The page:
playing punk

Discussion in 'Ask Mike Watt [Archived]' started by Chudweiser, Jul 18, 2002.

  1. Chudweiser


    Jul 5, 2002
    Mr. Watt,
    Allright, so here's the deal. I'm a jazz bass player, and recently, I got drafted into a punk-ska band. I figured "no big deal, punk bass is wicked easy compared to jazz". Now, however, I find myself frustrated. When it comes to fast tempos, I can only stick to quarter notes on the root of the chord or else it sounds too garbled, even though I want to do more. I don't know too much about the music, but when I hear Green Day's earlier stuff, the basslines are technically fluent and they fit the song. My question is; what kind of things can you do in a punk situation to really make things interesting and unique, yet at the same time keep the band focused. Your input would be appreciated.

    Greg Chudzik
  2. bplayerofdoom


    Aug 6, 2002
    I can't tell you how to play but i can give you some examples that i recomend listening to to give you an idea. OPERATION IVY. OPERATION IVY. o and suiside machines, real big fish, commom rider,(not too much of a fan of those ones but they are examples) o and did i mention OPERATION IVY featuring Matt Freeman of Rancid.
  3. whirlygirl


    Aug 20, 2002
  4. watt

    watt TalkBass Pro Supporting Member

    hi greg,

    one strategy might be what's called "playing the holes" - creating space to let your parts breathe. another option is to get melodic, come up w/bass lines that contain melodies that can help your bass sing. a third idea is counterpoint - pivoting off of what the guitar player is doing. all three of these ideas rely on what kind of personality you've developed on your machine. be curious, explore, dare. punk is for taking chances!

    on bass, watt

  5. 60HzRumble


    Mar 31, 2002
    Harrisburg, PA
    I've noticed that most punk bassists play with a pick too...It might give more of a bite than you get now.

    Also get some Descendents and ALL. Karl Alvarez is nothing short of amazing. He has a jazzy feel that you may get some inspiration from. You might want to break out some old Police albums too (yeah, I know you have 'em on vinyl!).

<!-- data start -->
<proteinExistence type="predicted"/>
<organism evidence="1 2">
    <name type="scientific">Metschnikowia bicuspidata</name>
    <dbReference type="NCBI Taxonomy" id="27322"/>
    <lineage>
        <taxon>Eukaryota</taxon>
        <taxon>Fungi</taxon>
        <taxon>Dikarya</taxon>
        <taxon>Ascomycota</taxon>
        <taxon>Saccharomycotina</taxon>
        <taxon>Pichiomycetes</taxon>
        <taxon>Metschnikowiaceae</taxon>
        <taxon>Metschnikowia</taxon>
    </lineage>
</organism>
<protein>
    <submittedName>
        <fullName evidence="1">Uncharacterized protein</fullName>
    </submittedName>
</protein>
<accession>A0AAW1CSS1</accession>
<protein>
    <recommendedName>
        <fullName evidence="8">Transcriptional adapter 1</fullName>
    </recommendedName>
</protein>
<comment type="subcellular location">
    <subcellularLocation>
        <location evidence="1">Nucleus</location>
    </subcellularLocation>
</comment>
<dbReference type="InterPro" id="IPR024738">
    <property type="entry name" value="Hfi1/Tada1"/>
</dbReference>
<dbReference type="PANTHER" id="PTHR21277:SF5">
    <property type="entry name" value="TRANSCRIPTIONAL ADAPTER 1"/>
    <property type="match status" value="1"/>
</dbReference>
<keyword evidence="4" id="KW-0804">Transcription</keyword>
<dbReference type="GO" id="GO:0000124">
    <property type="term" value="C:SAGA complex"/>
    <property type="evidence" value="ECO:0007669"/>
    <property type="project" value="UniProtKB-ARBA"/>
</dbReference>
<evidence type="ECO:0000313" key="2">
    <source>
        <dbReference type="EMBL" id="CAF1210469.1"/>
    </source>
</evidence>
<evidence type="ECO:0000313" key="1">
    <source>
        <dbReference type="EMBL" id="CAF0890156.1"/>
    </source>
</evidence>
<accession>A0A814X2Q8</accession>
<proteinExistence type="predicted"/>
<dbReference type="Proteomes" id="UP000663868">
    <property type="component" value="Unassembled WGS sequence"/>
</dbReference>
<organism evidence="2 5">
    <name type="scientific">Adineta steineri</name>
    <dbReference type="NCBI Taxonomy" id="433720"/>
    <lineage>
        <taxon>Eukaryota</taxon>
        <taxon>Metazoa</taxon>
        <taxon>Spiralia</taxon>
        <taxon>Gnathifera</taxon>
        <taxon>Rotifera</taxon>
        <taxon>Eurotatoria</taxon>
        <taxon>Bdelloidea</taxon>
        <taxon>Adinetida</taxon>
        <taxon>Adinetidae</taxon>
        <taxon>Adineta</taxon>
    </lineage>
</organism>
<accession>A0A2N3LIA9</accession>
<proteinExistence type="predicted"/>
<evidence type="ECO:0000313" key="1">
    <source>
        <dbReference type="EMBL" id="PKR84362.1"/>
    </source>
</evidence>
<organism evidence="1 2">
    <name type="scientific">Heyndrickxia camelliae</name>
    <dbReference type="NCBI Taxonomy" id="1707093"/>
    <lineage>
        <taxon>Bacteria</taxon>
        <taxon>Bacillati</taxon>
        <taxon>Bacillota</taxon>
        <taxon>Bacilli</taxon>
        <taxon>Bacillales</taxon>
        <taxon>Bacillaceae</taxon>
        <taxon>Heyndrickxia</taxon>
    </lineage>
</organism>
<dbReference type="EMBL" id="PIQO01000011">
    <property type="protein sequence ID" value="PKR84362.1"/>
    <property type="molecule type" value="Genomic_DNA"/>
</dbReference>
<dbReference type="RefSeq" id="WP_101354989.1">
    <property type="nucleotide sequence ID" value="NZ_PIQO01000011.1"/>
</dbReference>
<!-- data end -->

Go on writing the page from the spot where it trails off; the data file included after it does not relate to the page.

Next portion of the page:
6. watt

    watt TalkBass Pro Supporting Member


    the pick has it's own thing and is a great compliment to your set of tools. I think it's great to be able to play w/both pick AND fingers, depending on what you want going down. remember, there is NO ONE WAY TO PLAY PUNK, technically that is. all choices should be up to the individual to express his or her's unique style and interpretation. punk is more about a state of mind than a method of operating a machine to manufacture music. that's what I think.

    tony, karl, matt, joe... all these cats are killer bassists w/their own personal touch imprinted on their playing, quite inspiring for me and righteous for the bands they're part of.

    on bass, watt

  7. rickbass

    rickbass Supporting Member

    It's ducks on the pond to agree with a master....but I really like Mike's advice on this point because it buttered my bread for years.

    I was more of a "melody player" than my guitarist was as he banged out chord walls with his 8x12 Ampeg. And, by gawd, it worked!!!

    A big part of the "trick" for me was a set-up that will let you punch through and a guy at the desk who knows what you want.

    Using "quicker" speakers, fresh Rotosounds, Herco picks, and a Precis with a maple fretboard wasn't the whole answer either. I often played chords so it didn't sound "sparse" but they didn't sound muddy.
  8. watt

    watt TalkBass Pro Supporting Member


    you make good points, rick. I would also add that a nimble bass player can navigate a situation by being smart w/the head and intense w/the heart. remember, it's not always about gear/machinery.

    I really like this quote you wrote:

    "You change the bass player, you're changing your engine room." --- Keith Richards

    thanks much for that!

    on bass, watt